“The first patient we infused was someone who was extremely depressed, had lost 20 pounds in a short period of time postpartum because she wasn't eating at all, was very sad, didn't want to interact with the baby — didn't want to interact with anyone — and the family was extremely concerned," Meltzer-Brody told The Huffington Post. “Twenty four hours after the infusion, she came out of her room, was smiling, ate her whole lunch, was talking to everyone. It was dramatic."

Larger studies followed the first, and on Tuesday Dr. Tiffany Farchione, the acting director of the Division of Psychiatry Products in the FDA's Center for Drug Evaluation and Research, announced the FDA approved the drug as the first treatment for postpartum depression.

"Postpartum depression is a serious condition that, when severe, can be life-threatening. Women may experience thoughts about harming themselves or harming their child. Postpartum depression can also interfere with the maternal-infant bond. This approval marks the first time a drug has been specifically approved to treat postpartum depression, providing an important new treatment option," Farchione said in a press release.

As CNN reports, some mothers who have struggled with PPD, like Stephanie Hathaway, found nearly instant relief thanks to brexanolone trials.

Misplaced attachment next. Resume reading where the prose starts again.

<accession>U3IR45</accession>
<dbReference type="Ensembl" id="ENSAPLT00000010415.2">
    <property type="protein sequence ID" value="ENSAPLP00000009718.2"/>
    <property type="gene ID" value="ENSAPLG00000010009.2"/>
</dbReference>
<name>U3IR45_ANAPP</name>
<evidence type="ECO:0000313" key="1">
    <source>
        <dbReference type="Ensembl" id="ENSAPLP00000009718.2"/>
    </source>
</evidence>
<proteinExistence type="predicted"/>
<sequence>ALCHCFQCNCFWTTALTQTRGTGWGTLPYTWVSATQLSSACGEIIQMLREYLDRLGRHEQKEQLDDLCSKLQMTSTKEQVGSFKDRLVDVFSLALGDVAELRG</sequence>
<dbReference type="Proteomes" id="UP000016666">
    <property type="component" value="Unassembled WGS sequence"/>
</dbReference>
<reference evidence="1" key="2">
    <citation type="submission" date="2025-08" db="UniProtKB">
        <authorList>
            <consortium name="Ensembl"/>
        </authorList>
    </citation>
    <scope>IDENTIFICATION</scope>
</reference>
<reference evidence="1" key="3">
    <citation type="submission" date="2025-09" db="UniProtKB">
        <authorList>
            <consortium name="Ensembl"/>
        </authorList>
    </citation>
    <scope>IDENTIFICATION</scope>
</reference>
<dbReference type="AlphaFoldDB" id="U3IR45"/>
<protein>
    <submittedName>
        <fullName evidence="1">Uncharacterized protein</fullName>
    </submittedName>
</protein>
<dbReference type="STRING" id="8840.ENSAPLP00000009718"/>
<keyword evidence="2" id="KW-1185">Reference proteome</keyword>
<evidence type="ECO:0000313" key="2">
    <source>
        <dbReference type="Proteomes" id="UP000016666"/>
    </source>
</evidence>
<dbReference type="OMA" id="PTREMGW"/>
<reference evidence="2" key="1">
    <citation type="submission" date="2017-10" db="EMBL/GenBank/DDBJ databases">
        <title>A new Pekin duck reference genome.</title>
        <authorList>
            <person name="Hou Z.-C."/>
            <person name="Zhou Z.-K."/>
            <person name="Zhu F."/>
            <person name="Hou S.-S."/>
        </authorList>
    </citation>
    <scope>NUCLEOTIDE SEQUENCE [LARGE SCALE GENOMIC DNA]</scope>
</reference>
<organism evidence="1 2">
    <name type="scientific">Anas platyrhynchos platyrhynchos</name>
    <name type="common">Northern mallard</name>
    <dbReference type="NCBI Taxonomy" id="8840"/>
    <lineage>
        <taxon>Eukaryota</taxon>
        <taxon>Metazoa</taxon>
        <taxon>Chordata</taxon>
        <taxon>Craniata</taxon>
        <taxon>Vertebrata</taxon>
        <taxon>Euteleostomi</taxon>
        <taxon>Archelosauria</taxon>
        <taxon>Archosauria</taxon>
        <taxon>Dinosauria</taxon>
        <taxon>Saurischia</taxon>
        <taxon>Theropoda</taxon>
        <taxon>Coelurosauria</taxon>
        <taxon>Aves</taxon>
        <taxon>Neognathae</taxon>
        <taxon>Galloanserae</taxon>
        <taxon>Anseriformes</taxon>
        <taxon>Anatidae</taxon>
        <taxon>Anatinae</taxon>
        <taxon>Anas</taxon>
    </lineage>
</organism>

"It was a 60-hour infusion and in the first 12 to 18 hours I felt the biggest difference," the mom of two explains. "Those intrusive thoughts that played on repeat in my head, those went away and didn't come back."

It's estimated that 400,000 babies are born to depressed mothers in America every year. This drug could be a game changer for women and their families if the cost is lowered.

Within a few months, the treatment will available through something the FDA calls the Zulresso Risk Evaluation and Mitigation Strategy (REMS) Program, which requires the drug be administered by a health care provider in a certified health care facility, but someday we could see wider use and hopefully, insurance coverage.

[Correction, March 20: An earlier version of this post stated this treatment is currently available through the Zulresso Risk Evaluation and Mitigation Strategy (REMS) Program. The treatment will not be available through that program until June 2019 at the earliest.]